"I can't sleep. I keep asking myself: 'Where will I study in the future? Who will I live with?" she says. Her school collapsed and half of her schoolmates died during the quake.
"Children's mental scars most likely will last for a long time. They may nod and agree when you tell them to be strong, but they are very hurt inside. They have lost their parents, lost everything in a flash," says Shi Kan, of the CAS.
Su Youpo, a post-quake reconstruction specialist, says most quake orphans preferred a special school or institution to being adopted based on his research in Tangshan quake orphans for decades.
"Children who live in foster families always feel uneasy. They think they owe a great deal to their foster parents. When staying in an institution, however, all the children are equal and can support each other," he explains.
Zhou Jie, 39, who lost parents at the age of seven during the Tangshan quake, still remembers living with her aunt and uncle in the south. "In fact, they were very nice to me, though they have three children themselves. But somehow I always felt like an outsider."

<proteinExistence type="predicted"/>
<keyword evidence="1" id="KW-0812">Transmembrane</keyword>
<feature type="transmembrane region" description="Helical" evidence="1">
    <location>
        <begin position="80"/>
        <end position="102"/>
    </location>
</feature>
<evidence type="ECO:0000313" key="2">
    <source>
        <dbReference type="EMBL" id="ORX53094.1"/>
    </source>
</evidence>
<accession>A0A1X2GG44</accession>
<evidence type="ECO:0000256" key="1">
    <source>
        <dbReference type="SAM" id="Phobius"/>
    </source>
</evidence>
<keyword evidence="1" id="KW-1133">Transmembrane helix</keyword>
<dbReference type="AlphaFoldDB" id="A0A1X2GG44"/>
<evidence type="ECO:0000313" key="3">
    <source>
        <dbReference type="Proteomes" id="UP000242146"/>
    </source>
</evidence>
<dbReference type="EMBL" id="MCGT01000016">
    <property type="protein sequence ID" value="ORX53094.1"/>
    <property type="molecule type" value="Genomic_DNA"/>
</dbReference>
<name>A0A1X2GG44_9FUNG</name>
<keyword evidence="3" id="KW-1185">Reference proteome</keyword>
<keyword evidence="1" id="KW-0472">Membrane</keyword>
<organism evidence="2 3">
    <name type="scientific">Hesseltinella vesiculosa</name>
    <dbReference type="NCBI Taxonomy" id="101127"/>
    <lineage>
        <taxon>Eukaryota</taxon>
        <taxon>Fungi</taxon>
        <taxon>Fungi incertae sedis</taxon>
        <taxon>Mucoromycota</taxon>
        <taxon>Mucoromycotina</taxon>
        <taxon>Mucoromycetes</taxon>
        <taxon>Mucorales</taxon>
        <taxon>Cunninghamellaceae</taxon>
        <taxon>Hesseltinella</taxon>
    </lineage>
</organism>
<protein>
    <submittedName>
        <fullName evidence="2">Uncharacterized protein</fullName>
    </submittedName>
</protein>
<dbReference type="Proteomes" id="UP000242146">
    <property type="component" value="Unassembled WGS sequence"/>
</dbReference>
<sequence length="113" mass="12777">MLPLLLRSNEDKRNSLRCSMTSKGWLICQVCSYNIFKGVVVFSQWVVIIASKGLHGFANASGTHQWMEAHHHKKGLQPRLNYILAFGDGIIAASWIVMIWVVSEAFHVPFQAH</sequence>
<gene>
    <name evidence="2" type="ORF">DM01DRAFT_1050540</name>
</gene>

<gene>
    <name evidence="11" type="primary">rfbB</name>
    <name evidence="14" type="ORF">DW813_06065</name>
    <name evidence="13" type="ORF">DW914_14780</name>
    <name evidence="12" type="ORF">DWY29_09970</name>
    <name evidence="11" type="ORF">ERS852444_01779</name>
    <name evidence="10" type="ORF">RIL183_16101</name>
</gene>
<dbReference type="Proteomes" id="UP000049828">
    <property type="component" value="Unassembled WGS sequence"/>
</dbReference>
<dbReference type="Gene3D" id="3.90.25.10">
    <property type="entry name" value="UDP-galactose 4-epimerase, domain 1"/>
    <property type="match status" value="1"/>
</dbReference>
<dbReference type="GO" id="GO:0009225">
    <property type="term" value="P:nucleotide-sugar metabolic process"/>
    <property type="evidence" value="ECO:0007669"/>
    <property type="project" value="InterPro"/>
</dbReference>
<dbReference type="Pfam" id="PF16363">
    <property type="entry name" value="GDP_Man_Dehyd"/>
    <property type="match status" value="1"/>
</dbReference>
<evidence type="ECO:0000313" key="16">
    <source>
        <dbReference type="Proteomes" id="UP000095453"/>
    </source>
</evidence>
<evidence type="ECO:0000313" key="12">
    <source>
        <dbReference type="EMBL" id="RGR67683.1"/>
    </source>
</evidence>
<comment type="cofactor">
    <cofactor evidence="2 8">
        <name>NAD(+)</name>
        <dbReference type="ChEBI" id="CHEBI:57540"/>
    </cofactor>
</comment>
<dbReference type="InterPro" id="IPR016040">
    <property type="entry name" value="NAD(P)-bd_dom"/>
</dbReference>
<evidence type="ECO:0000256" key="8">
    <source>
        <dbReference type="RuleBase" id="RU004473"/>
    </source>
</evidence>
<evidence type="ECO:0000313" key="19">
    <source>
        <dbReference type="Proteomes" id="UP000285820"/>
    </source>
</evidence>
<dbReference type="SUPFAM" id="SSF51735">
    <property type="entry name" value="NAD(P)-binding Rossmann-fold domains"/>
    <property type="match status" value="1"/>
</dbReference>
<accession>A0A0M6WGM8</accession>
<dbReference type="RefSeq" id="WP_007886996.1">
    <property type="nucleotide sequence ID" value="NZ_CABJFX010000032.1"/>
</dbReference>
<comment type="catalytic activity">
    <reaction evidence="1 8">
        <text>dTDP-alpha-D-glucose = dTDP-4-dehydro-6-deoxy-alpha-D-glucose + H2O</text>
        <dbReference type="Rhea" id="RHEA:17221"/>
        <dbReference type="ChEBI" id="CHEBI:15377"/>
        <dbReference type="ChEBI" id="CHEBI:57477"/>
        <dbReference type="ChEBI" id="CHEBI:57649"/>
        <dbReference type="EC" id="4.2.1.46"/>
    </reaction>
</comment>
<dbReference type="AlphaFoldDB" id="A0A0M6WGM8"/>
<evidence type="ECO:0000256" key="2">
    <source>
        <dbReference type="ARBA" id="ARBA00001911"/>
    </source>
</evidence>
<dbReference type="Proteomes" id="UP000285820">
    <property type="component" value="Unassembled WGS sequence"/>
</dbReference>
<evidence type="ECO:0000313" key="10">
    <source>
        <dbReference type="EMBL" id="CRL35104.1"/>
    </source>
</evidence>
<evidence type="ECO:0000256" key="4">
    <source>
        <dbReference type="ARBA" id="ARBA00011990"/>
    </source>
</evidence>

"A special institution for these children, preferably in their home province, would help them feel closer to their dead parents and remind them that they are not alone," says Dong Yuguo, who served as president of Yuhong School, a government-run school that sheltered 148 Tangshan quake orphans in Shijiazhuang, capital of Hebei Province.
For those who want to adopt quake orphans, Zhang Kan, head of the Institute of Psychology at the CAS, suggests they need more than just passion and financial security.
"A sense of responsibility and parenting skills are crucial to help quake orphans step out of shadows as fostering parents may gradually find it a challenge complicated by the children's unstable mental conditions," he says.